Gospel Gazette Online
Vol. 13 No. 2 February 2011
Page 15

Love Keeps No Record of Wrongs

Mark T. Tonkery

Mark TonkeryWhat kind of records do we keep? Well, we may keep records of the bills that need to be paid each month, or when the oil in the car needs changed, or maybe the birthdays of family members. However, why do we keep records? Well, it is simple, because we want to remember things. There are a lot of things we like to remember so we write them down or find other ways to remember them. Yet, there is one thing the Bible tells us that we are not to keep record of and that is other’s wrongs. Even though the Bible teaches against keeping records of other’s wrongs, how many times have we brought up the past in a disagreement? It is like the one fellow who was talking to the preacher about the troubles in his marriage. The husband said, “Every time my wife and I get in an argument she gets historical.” The preacher said, “Don’t you mean hysterical.” “No,” replied the husband, “I mean historical; she brings up all my past mistakes.” It is tough to live your life with someone who never forgets.

In 1 Corinthians 13:5, Paul’s instruction on love states that “[Love] is not rude, it is not self-seeking, it is not easily angered, it keeps no record of wrongs.” If we truly love one another Paul reminds us that we are not to remember the wrongs that others have committed towards us, especially when we have dealt with them in a biblical manner as Matthew 18:15-17 and 1 Timothy 5:19-20 instruct. What Paul is trying to teach in 1 Corinthians 13:5 is that once we have dealt with others’ sins, then love makes allowances for the fallibilities of others, and is ready to renew the relationship in a loving way. In other words, instead of revenge, devising evil against those who wronged us, or constantly reminding others of their wrongs, we forgive them and strive to move forward in the love of God. This is often hard to do, yet it is a command of God’s Word. Maybe the following illustrations can help us to better “keep no record of wrongs.”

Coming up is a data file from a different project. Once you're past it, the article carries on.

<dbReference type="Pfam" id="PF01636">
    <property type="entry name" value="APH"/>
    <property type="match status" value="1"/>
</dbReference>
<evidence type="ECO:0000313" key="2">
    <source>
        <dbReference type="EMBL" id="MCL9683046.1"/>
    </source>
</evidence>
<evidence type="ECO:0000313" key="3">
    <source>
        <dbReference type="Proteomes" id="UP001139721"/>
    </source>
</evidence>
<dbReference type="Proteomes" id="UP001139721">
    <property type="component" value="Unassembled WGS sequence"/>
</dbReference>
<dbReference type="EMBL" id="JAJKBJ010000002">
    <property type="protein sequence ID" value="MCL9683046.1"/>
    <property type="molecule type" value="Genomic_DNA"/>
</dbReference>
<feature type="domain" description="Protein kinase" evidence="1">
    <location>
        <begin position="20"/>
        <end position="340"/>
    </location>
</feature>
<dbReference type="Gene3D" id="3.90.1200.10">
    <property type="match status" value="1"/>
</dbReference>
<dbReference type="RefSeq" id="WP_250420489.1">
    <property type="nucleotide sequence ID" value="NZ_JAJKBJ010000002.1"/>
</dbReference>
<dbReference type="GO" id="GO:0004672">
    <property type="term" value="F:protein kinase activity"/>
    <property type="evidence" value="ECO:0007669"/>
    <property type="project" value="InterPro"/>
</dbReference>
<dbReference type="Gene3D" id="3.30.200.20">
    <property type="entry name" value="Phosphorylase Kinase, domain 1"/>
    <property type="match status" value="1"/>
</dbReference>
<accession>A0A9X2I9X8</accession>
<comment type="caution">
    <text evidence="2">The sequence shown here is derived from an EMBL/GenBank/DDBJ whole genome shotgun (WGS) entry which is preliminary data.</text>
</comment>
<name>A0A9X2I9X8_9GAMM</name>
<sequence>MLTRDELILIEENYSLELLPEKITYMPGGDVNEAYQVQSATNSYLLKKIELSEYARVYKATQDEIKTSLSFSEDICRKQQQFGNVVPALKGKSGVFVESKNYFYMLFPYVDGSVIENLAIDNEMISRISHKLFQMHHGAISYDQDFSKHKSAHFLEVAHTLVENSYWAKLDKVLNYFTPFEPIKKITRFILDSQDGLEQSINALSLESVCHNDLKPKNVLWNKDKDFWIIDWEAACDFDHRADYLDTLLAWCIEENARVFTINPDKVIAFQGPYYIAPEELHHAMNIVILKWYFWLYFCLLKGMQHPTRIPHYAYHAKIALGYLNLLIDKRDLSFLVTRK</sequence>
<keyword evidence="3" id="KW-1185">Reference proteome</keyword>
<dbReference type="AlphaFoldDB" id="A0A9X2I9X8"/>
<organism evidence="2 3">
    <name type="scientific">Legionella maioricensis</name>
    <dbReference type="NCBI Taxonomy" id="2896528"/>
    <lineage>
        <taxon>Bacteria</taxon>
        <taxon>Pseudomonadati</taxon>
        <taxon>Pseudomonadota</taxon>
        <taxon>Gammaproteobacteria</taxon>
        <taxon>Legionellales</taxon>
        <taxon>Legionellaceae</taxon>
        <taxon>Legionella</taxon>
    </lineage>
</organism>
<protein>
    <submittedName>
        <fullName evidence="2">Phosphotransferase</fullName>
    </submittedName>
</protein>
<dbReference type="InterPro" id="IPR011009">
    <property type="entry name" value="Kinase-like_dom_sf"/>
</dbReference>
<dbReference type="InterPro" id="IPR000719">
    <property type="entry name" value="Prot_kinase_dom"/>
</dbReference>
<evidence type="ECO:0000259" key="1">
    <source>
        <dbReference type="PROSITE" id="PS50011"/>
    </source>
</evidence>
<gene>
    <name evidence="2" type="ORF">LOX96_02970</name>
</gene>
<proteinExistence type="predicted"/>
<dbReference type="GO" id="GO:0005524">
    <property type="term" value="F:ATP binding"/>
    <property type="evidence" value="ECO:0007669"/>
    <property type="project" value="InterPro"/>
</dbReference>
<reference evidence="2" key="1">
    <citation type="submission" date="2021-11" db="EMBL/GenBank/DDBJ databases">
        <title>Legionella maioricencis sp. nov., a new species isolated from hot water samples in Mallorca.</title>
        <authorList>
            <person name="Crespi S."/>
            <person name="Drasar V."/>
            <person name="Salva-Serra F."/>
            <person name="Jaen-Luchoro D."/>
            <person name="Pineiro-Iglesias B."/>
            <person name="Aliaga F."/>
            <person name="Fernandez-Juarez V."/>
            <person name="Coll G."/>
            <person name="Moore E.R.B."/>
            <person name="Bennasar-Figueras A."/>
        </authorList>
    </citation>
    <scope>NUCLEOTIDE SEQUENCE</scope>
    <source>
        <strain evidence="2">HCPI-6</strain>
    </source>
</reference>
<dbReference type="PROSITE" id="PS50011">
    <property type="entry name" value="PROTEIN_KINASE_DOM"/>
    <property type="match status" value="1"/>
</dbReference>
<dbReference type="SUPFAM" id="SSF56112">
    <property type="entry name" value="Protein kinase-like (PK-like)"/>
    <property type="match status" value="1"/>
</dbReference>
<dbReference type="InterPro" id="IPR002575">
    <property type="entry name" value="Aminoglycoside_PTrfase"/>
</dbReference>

Clara Barton, founder of the American Red Cross, was reminded one day of a vicious deed that someone had done to her years before. However, she acted as if she had never even heard of the incident. “Don’t you remember it?” her friend asked. “No,” came Barton’s reply, “I distinctly remember forgetting it” (Palau).

A couple married for 15 years began having more than usual disagreements. They wanted to make their marriage work and agreed on an idea the wife had. For one month they planned to drop a slip in “Fault Boxes.” The boxes would provide a place to let the other know about daily irritations. She was diligent in her efforts and approach: “leaving the jelly top off the jar,” “wet towels on the shower floor,” “dirty socks not in hamper,” on and on until the end of the month. After dinner, at the end of the month, they exchanged boxes. The husband reflected on what he had done wrong. Then, the wife opened her box and began reading. They were all the same, the message on each slip was, “I love you!” True love, biblical love, keeps no record of wrongs. It releases the revenge, bitterness and wrongs of the past and moves forward in a way that we do not return evil for evil.

Works Cited

Palau, Luis. Experiencing God’s Forgiveness. Portland: Multnomah P., 1985.

Christianity and Sportsmanship